(Published in the September 2010 issue)
Staging a musical-theater production about a long-dead, tortured movie genius with a penchant for meltdowns and womanizing would be maddening. And if said genius were known for making silent films, the project could make you scream.
Director Michael Unger and composer Christopher Curtis rose to the challenge-and even maintained their composure in the process. The result, Limelight: The Story of Charlie Chaplin, premieres September 7 at the La Jolla Playhouse.
“It’s not a biography,” says Curtis, who composed the score and wrote the lyrics. “It’s a take on [Chaplin’s] life-how the elements and moments from his childhood are manifested in his life and his art.”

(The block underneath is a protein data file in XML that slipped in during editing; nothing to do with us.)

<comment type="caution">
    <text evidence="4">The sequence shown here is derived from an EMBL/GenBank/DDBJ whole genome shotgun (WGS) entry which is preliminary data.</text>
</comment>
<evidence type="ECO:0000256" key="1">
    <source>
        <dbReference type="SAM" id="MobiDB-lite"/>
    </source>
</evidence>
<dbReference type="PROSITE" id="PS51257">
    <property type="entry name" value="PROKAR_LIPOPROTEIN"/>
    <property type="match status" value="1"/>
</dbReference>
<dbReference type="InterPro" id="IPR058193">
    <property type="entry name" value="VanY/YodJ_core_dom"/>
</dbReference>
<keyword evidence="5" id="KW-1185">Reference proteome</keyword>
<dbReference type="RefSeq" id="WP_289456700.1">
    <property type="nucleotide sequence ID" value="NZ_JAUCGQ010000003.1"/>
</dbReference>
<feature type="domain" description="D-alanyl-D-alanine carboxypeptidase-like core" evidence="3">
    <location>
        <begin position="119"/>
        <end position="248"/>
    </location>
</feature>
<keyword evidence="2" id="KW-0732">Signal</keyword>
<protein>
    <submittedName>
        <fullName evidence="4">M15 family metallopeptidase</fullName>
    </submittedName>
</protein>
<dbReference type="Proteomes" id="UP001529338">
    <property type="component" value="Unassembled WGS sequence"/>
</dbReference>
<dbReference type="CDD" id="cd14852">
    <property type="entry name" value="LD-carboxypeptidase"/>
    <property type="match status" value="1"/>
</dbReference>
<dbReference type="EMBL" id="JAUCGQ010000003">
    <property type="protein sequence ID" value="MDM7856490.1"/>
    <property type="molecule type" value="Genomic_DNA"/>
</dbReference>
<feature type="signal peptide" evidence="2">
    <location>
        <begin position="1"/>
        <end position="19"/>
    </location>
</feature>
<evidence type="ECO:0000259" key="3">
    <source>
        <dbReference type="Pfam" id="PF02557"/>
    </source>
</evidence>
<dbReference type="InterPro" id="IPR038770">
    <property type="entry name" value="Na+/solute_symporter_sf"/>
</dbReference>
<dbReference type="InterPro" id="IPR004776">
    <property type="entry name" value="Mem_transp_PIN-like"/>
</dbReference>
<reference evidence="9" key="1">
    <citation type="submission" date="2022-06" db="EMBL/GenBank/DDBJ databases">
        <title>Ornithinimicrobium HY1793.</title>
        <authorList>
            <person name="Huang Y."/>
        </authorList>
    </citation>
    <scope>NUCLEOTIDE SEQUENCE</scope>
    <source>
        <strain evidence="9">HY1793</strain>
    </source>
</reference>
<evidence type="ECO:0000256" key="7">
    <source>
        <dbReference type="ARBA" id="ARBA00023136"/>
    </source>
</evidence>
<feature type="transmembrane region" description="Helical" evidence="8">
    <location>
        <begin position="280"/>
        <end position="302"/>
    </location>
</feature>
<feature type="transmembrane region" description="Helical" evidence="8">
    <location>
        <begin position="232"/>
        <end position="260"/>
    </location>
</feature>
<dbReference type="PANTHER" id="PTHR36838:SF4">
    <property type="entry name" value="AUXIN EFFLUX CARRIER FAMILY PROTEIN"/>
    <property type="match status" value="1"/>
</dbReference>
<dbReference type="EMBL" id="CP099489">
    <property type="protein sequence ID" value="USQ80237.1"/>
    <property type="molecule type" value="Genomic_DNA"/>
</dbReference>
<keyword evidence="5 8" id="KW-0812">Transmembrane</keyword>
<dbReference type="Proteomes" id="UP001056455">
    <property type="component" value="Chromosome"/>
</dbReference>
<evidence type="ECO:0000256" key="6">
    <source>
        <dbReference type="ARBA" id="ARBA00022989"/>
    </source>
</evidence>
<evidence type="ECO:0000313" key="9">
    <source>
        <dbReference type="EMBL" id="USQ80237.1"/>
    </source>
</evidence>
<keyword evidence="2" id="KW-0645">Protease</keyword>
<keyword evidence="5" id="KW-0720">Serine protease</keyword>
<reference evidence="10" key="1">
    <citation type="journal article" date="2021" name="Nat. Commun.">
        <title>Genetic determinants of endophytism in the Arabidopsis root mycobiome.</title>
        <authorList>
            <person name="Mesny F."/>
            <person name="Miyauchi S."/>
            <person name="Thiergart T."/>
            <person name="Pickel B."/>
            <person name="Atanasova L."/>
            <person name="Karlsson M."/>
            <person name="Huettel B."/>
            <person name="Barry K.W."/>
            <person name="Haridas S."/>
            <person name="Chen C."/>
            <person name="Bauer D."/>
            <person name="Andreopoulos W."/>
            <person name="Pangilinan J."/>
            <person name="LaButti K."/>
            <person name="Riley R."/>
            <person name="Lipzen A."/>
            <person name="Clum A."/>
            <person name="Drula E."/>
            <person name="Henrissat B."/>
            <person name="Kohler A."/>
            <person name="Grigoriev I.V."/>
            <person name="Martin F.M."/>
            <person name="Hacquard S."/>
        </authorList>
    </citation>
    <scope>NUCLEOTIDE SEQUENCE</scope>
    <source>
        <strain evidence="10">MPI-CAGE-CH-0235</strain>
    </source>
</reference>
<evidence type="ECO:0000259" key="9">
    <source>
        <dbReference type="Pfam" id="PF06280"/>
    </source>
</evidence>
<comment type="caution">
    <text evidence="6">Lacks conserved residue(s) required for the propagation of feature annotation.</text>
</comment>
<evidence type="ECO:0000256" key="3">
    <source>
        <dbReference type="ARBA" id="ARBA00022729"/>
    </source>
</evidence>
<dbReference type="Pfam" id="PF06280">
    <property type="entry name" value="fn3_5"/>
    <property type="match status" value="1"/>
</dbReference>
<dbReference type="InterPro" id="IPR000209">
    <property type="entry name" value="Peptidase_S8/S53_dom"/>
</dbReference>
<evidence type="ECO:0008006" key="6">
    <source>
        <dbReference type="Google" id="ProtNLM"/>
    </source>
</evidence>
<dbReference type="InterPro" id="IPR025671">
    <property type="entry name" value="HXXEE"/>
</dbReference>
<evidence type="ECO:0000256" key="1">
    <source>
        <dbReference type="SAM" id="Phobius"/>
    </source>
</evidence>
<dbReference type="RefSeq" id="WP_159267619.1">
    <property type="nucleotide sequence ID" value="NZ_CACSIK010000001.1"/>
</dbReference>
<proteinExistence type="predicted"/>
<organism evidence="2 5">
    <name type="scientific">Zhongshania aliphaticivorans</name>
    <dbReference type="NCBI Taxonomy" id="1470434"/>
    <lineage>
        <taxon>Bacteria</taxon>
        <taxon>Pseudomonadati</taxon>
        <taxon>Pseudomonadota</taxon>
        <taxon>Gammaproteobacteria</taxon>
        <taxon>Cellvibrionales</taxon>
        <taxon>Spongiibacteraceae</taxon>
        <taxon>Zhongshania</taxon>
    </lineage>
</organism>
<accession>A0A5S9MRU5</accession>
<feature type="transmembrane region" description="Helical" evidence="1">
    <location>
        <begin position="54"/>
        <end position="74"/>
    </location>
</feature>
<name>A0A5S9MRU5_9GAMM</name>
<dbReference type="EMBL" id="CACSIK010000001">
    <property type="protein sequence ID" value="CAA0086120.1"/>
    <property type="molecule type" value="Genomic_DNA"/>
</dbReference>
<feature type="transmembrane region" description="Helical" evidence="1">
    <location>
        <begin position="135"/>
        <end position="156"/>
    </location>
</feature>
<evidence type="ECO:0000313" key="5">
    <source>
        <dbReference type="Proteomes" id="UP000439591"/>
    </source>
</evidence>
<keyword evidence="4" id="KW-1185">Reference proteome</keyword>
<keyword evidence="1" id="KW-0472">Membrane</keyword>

A veteran of the Disney Animation Songwriter program, Curtis has performed with Stevie Wonder and has written music for TV and film. He studied avant-garde music at UCSD before heading to LA to be mentored by David Raksin, who orchestrated the music for Chaplin’s 1936 masterpiece, Modern Times.
Close-lipped about the specifics of the musical, Curtis and Unger are keen to let the audience discover the thematic elements on their own.
“I think people will be surprised at the depth of [Chaplin’s] genius,” says
Unger, noting that Chaplin often derived inspiration for his films from his own impoverished childhood and anguished adulthood. “He knew what the world needed to see on-screen before they did. His skill and his talent were almost beyond human, and yet he had foibles and problems and issues like the rest of us.”
Limelight: The Story of Charlie Chaplin
September 7 through October 17, at the La Jolla Playhouse